The excavation was conducted near the ‘Aqir antiquities site, to the south of an excavation conducted there in 2013 (Marmelstein 2016, and see background and references therein; Fig. 1: A-6758). Five excavation squares (1–5; Fig. 2) opened in an area containing dark sand and hamra soil revealed building remains and a round installation dating from the Early Islamic period.
Building Remains. Squares 4 and 5 contained the remains of a rectangular building on a north–south alignment (Figs. 3, 4). The walls of the building were built of small and medium-sized undressed limestones, preserved to the height of a single course; they were placed on a foundation course (height 0.5 m) built of small fieldstones. The building comprised three spaces of different sizes (1–3). Two square stone sockets with depressions to hold a door hinge (Fig. 5) were found in the southern wall (W137) of the middle space. The building yielded fragments of Early Islamic pottery, including bowls (Fig. 6:1, 2), a casserole (Fig. 6:3) and jars (Fig. 6:4–7).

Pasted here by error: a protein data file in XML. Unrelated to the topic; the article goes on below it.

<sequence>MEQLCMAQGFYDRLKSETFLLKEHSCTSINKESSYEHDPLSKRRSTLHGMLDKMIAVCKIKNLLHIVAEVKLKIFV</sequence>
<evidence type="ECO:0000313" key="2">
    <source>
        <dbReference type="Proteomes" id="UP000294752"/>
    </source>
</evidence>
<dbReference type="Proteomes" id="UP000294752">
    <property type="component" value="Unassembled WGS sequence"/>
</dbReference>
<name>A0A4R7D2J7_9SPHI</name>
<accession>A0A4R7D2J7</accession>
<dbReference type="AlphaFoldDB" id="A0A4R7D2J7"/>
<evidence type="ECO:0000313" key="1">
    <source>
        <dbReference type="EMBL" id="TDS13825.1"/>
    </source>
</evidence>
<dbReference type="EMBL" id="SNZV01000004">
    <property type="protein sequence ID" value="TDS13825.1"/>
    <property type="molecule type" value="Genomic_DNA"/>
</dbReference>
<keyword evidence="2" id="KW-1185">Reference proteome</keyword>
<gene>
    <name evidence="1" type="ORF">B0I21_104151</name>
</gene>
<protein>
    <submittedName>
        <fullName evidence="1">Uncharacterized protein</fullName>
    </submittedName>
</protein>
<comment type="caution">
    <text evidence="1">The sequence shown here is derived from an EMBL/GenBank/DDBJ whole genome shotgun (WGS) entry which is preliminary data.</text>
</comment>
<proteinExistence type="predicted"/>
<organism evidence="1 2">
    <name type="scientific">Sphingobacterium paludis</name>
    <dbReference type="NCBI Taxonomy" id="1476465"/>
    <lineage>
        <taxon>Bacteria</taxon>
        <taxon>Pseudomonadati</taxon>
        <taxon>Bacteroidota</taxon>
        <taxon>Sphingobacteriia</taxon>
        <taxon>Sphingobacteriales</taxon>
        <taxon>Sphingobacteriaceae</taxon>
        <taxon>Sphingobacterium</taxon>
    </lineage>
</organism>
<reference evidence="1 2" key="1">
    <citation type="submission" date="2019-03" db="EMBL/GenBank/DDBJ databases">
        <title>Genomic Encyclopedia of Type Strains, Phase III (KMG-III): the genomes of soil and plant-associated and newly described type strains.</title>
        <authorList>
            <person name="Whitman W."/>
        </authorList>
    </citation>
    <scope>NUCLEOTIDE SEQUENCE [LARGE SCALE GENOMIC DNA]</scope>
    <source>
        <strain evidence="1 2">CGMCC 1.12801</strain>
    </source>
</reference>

Square 1 contained a short segment of a wall (W107) built of undressed medium-sized limestones and preserved to the height of a single course. The wall was founded on a thick layer of pottery debris dating from the Early Islamic period.
Round Installation. Square 2 contained an installation (L128; Fig. 7) consisting of a circle of small, undressed stones. A soil fill inside the installation (L131; excavated depth 0.3 m) was mixed with Early Islamic potsherds (not drawn).